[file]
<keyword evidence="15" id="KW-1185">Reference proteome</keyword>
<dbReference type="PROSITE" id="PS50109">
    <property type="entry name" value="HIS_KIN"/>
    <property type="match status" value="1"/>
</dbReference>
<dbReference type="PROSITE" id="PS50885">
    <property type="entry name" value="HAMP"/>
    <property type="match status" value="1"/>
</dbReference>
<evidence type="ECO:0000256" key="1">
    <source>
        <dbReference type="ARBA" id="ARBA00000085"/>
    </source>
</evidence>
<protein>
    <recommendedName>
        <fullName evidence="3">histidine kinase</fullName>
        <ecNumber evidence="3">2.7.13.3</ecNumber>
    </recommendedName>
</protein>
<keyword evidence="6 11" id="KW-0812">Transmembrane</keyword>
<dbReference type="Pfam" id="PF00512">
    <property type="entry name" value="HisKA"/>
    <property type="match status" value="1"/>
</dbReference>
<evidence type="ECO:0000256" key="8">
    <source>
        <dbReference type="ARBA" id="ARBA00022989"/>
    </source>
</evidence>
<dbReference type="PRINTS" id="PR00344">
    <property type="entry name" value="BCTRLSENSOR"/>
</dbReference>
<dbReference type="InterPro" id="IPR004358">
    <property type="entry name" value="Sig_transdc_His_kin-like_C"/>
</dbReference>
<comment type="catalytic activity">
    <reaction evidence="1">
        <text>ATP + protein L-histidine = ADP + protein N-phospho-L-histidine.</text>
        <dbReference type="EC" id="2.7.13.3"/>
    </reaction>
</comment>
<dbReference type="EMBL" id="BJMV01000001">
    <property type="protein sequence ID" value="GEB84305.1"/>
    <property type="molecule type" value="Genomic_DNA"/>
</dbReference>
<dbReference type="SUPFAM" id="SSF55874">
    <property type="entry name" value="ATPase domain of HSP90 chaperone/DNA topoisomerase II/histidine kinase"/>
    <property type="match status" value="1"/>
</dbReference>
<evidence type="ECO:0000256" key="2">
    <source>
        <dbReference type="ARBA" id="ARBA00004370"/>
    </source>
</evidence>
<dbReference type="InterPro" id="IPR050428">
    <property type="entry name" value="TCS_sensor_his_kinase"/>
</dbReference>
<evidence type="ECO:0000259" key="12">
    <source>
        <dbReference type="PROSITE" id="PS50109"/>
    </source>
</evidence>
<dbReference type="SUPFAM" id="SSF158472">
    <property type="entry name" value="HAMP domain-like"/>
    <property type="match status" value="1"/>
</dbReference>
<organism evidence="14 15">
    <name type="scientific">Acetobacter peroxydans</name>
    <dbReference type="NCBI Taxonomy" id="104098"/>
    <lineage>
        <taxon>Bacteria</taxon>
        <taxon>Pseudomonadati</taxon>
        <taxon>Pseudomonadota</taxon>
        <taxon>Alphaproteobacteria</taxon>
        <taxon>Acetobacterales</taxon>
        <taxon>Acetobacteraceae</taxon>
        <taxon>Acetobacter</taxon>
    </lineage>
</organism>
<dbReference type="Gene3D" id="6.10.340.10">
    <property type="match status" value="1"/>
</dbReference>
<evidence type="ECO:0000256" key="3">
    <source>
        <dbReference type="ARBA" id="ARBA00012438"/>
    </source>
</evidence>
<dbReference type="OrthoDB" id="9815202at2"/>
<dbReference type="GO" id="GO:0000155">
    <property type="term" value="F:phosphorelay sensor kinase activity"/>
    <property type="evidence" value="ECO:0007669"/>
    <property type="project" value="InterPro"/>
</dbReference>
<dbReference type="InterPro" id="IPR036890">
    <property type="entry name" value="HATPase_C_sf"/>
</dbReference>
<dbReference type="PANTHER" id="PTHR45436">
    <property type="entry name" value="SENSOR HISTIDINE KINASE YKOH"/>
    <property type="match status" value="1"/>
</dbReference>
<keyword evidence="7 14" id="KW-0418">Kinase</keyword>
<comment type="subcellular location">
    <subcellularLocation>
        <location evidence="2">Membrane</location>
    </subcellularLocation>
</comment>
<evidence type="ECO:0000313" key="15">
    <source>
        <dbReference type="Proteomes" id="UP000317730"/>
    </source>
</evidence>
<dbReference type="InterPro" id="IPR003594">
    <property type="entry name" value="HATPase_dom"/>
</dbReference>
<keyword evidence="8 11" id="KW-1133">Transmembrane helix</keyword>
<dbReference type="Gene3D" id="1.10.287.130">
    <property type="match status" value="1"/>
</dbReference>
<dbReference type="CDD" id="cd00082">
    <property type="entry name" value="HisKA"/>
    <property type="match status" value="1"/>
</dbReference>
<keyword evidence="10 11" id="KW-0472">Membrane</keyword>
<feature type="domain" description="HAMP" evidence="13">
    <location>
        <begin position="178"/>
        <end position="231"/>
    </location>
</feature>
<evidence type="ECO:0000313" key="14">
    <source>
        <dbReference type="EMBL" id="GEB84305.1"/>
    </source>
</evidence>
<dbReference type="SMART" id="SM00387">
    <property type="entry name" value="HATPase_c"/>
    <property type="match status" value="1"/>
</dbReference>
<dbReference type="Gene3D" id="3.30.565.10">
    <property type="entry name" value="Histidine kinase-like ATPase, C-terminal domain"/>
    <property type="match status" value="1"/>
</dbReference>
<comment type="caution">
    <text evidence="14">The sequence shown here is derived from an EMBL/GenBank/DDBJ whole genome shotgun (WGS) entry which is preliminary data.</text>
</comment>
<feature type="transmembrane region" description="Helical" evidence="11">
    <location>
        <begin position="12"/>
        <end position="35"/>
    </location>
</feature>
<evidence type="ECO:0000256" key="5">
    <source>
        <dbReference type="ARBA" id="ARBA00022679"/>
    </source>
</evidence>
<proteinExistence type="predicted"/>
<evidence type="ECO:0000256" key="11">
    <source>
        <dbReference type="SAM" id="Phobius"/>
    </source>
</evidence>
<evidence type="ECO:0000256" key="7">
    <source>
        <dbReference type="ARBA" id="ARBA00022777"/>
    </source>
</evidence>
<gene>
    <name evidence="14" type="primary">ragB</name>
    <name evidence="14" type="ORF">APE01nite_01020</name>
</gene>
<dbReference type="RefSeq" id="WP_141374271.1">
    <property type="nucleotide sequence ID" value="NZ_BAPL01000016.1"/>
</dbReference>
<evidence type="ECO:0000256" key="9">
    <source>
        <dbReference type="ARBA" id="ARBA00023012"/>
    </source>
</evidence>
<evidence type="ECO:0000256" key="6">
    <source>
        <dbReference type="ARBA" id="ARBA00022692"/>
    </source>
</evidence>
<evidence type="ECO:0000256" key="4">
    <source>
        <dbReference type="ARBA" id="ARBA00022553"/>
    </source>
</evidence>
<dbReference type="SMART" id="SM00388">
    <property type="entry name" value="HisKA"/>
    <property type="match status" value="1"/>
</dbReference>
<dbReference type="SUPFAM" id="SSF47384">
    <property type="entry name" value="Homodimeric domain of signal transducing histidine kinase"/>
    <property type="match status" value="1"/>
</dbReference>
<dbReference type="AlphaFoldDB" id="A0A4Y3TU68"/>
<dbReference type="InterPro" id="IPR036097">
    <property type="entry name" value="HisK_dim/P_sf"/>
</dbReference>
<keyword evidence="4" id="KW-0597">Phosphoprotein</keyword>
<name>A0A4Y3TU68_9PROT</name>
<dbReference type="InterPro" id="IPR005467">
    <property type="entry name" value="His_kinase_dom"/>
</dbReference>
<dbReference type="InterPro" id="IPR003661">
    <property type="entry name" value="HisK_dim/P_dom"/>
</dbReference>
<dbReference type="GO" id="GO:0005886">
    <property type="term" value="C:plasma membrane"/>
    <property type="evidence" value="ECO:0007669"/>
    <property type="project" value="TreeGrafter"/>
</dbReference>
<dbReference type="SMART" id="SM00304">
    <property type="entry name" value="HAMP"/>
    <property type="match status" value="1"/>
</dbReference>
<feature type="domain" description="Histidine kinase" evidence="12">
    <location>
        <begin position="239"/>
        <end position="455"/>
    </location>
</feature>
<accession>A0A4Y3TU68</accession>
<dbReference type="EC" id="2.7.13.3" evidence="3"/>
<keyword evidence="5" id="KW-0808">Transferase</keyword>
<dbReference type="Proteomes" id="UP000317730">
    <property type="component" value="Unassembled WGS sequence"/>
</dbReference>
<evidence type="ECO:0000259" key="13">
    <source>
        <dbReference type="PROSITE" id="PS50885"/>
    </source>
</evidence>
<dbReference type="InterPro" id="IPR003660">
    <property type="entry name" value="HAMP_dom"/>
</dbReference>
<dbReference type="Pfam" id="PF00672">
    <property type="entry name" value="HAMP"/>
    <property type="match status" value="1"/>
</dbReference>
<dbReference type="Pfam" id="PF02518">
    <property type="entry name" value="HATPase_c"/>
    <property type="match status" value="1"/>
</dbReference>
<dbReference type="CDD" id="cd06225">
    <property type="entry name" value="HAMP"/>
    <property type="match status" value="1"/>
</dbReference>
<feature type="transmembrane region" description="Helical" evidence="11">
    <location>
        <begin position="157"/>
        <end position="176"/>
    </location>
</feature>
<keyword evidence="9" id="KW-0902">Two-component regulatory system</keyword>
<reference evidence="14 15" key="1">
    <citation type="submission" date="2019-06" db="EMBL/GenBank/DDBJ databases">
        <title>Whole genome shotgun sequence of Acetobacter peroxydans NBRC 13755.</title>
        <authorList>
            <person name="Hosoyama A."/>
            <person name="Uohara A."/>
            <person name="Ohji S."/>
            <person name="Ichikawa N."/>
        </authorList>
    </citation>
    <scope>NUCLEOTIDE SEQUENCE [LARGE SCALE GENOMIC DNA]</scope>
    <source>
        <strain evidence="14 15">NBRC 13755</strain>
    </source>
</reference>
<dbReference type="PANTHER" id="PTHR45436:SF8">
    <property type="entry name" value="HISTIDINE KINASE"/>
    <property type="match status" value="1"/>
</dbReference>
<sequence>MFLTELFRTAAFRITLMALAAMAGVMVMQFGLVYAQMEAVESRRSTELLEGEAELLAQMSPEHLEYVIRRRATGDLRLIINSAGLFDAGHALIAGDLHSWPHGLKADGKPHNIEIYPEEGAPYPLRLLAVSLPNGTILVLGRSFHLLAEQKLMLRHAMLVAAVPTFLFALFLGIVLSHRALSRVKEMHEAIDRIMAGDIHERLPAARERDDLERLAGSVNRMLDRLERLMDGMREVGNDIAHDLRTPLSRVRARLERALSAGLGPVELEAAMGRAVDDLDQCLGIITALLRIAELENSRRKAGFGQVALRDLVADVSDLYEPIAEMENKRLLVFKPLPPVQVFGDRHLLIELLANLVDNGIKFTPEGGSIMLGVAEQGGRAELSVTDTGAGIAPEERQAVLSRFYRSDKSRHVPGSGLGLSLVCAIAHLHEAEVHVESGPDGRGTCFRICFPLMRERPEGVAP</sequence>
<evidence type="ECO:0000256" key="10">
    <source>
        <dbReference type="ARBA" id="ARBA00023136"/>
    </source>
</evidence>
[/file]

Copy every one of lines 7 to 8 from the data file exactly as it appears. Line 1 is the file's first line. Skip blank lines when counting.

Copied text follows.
    <property type="entry name" value="HAMP"/>
    <property type="match status" value="1"/>